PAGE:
Our Space: Being a responsible citizen of the digital world from the United States of America is a collaboration of the GoodPlay Project and Project New Media Literacies. It is aimed at years 9-12 but some aspects could be used at years 7-8 to promote social skills and cultural competencies required to engage with participatory culture. They have taken a low-tech approach so that lessons can be used in classrooms without an internet connection. Supplementary material allows for a more high-tech approach if required. Our Space is a set of resources for educators and adults to use with young people to discuss digital ethics. Educators can pick and choose from lessons and are free to remix them using Creative Commons Licensing. Most lessons involve reflective exercises, role playing activities and small group discussion using realistic scenarios. Teachers are not expected to be frequent users of social media or Web 2.0 technologies to deliver the lessons. The facilitators guide and detailed lesson plans provide adequate support for educators. While realistic scenarios are used, the pen and paper approach may fail to engage some students. The involvement of Harvard Project Zero would be well received at my school. The American context would require changes to be made to lessons, such as those dealing with copyright, for it to be suitable for Australia.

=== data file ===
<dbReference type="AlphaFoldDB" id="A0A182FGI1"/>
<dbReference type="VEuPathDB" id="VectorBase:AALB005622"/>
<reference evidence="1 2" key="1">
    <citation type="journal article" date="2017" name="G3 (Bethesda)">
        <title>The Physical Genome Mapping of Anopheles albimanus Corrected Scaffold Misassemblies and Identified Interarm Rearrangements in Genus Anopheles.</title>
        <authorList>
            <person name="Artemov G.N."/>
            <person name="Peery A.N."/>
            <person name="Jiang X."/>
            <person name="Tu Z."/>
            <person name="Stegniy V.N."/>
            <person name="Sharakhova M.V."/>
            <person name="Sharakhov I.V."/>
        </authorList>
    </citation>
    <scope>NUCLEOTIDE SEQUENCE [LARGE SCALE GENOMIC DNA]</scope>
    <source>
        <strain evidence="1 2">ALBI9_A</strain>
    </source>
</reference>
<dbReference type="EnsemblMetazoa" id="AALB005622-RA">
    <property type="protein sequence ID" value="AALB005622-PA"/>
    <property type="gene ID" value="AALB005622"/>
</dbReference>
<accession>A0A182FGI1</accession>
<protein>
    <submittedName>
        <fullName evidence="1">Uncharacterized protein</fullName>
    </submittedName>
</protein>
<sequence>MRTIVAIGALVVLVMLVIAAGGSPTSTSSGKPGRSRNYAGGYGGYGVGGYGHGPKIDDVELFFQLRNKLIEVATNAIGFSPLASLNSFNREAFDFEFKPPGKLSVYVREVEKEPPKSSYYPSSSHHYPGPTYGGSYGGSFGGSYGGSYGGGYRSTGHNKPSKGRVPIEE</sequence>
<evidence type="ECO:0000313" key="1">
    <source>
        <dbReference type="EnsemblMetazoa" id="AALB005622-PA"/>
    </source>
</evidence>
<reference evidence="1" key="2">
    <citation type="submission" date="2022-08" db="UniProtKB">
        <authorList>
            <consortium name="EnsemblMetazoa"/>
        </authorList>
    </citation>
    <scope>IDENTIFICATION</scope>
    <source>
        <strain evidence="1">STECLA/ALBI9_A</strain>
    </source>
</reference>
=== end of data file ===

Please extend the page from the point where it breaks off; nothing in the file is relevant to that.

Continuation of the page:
While acknowledging the challenges and negative aspects the internet can bring, the above resources take a positive approach to digital citizenship and can be embedded into the curriculum or used for just in time lessons.